Tips for how to learn lessons in bidding
Updated: Nov 21, 2020
How can we change the much-maligned reputation of 'lessons learned' in bidding and use them as a force for good?
The wrong way to do them is arrange a single ‘lessons learned meeting’ at the end of a bid and hope to learn lessons - which you rarely do. What normally happens is a blood bath, tumbleweed, or tea and medals. So, here are my tips on the right way.
Appoint someone accountable for learning lessons across the organisation, preferably someone senior at the executive level.
Gather observations from the three main sources - the customer, your own team, and any suppliers or teaming partners.
Validate the observations. Are they the opinion of the most senior person, or the one with the loudest voice? Are they emotion from pent up frustration?
Prioritise which observations you’re going to act on first. You can’t fix everything at once so decide what to tackle first.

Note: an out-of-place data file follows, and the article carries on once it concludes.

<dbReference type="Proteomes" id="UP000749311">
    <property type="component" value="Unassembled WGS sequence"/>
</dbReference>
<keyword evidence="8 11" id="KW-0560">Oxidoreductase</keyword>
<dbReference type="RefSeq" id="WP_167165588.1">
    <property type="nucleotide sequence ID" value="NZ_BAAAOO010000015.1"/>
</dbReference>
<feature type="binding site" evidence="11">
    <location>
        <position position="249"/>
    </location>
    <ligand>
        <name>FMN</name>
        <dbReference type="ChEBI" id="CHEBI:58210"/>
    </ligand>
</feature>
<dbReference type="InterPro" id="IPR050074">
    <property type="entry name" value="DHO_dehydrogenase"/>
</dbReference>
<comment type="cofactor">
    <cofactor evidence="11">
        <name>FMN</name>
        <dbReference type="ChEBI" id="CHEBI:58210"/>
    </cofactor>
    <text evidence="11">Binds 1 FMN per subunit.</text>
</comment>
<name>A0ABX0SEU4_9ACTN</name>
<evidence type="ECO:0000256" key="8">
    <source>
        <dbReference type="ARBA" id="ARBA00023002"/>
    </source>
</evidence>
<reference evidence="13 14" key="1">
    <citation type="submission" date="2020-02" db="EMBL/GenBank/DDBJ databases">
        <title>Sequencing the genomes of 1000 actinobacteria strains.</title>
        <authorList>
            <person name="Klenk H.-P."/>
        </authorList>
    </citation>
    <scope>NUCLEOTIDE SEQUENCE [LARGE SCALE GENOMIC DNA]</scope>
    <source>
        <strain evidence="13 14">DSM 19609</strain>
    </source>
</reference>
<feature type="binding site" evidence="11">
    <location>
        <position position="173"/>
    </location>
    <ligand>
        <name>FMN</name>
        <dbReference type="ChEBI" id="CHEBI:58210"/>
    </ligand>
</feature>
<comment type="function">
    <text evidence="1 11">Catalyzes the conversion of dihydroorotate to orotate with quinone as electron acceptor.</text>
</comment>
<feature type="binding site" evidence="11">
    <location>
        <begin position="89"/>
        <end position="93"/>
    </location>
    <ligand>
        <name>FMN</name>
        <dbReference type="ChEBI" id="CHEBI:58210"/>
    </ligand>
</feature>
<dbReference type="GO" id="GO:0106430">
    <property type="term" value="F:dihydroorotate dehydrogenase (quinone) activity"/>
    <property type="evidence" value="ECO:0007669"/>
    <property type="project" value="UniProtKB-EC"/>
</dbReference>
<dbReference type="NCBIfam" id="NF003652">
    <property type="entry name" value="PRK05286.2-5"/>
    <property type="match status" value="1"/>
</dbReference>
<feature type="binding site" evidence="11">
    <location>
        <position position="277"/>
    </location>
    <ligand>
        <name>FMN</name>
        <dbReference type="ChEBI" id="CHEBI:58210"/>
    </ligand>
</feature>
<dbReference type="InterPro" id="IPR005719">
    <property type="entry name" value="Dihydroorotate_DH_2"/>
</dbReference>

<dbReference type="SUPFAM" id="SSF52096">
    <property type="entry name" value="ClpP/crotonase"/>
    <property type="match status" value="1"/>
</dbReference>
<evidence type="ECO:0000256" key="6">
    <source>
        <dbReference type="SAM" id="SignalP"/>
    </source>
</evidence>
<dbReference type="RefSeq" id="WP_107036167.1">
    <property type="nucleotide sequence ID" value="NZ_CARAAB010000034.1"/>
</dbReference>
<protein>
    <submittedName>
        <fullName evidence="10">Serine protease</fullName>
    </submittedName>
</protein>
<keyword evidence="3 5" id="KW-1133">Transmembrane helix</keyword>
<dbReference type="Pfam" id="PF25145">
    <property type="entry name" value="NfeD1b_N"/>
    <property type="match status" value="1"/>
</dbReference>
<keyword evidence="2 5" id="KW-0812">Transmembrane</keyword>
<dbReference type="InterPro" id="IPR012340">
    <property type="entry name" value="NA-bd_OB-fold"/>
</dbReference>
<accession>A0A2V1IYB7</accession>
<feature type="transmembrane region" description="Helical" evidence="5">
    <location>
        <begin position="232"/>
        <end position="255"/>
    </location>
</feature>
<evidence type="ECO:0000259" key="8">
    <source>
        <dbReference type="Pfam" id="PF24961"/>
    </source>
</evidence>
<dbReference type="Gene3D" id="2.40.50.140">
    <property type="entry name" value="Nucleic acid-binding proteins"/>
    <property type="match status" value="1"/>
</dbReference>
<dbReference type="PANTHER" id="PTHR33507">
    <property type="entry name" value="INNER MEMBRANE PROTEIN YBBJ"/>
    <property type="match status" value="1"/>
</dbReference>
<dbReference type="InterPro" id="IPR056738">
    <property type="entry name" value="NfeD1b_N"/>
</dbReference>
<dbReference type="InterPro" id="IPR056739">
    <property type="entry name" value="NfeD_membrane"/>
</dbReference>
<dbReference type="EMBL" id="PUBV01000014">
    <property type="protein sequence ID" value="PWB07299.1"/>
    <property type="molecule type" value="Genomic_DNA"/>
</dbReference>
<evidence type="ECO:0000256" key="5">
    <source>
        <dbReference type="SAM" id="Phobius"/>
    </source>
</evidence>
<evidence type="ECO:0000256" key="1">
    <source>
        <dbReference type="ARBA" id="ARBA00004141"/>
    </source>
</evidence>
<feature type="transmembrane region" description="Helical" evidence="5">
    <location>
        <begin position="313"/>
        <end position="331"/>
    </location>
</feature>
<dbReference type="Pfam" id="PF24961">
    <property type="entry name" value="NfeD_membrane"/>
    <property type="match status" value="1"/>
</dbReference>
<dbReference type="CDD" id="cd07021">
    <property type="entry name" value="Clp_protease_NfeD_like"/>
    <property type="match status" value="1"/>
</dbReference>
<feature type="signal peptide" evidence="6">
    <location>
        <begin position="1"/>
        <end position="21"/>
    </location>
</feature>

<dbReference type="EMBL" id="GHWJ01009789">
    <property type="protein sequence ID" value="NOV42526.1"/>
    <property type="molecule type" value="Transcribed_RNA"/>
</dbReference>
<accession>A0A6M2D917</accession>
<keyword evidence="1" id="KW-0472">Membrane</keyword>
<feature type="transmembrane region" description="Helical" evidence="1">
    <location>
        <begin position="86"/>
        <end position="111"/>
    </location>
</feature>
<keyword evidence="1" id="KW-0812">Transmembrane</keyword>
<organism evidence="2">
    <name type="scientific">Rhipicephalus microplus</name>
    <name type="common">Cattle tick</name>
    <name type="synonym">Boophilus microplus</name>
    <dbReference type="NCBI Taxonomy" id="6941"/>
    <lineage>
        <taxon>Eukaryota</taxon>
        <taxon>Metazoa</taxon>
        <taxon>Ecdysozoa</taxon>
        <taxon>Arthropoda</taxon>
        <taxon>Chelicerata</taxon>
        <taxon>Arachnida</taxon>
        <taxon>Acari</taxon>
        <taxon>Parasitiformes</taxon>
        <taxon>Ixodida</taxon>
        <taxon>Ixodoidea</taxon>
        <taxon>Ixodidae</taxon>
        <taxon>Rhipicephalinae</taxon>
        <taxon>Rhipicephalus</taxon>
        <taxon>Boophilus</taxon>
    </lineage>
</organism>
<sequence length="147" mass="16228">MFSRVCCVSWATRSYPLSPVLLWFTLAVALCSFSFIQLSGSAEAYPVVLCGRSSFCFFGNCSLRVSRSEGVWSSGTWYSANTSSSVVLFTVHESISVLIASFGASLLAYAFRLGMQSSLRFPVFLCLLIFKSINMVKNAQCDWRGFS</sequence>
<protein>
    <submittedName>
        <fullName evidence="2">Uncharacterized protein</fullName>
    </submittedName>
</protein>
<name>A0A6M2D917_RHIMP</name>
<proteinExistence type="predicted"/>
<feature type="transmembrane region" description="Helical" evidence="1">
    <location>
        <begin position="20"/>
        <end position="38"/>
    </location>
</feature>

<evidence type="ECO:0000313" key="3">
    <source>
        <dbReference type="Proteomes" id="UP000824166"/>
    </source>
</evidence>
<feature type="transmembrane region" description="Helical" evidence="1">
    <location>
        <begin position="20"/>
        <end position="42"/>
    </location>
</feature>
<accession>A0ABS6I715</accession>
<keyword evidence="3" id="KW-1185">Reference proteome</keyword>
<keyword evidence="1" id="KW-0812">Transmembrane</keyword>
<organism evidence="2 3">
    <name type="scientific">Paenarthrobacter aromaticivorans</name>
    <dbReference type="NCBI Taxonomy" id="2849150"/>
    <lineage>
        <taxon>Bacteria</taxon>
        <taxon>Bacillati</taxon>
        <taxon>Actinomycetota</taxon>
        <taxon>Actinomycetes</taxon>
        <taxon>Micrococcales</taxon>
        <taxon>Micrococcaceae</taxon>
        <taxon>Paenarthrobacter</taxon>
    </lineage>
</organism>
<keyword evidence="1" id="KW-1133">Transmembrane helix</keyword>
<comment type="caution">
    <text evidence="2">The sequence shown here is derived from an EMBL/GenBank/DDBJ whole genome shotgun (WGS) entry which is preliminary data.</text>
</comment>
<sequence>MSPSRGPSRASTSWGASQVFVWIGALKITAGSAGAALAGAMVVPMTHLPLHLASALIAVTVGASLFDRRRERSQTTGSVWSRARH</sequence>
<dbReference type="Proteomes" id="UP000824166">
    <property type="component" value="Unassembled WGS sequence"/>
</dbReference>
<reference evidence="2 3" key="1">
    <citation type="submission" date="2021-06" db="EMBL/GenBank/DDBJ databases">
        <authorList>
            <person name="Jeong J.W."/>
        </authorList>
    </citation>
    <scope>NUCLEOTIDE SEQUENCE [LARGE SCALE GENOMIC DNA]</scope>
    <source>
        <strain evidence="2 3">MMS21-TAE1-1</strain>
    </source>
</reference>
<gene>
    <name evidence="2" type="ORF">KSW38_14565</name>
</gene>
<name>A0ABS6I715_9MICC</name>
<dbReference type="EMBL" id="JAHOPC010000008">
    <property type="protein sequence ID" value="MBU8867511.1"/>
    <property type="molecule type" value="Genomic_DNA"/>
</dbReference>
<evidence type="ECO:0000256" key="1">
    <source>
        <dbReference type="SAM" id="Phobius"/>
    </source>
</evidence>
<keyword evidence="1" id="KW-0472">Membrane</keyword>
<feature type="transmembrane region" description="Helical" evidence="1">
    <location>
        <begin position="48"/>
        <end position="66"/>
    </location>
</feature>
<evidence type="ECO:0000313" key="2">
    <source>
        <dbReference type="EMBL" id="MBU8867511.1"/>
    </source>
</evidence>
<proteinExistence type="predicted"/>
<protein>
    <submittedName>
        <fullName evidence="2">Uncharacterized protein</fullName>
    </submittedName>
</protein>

Pilot the changes. There’s little point rolling out a new process or technique if it doesn’t make any difference.
Implement the changes and measure the benefits. Only then can you say that lessons were learned.
If you've got the resources, use a BMO (Bid Management Office) to collect, analyse, and report the data.
Sounds great – when should I do it?
Hold reviews at the end of each bid stage to gather observations, validate them, and apply them to benefit the next stage.
Many people ask whether you should hold reviews before or after the customer’s decision is announced. I recommend doing both. Doing it before removes bias from the discussion, but you still need to know why you won or lost, so you should do it afterwards as well.
Haven’t got time or budget for this?
That means you’re not learning how to improve, which in a competitive market is the same as going backwards. Can you afford not to?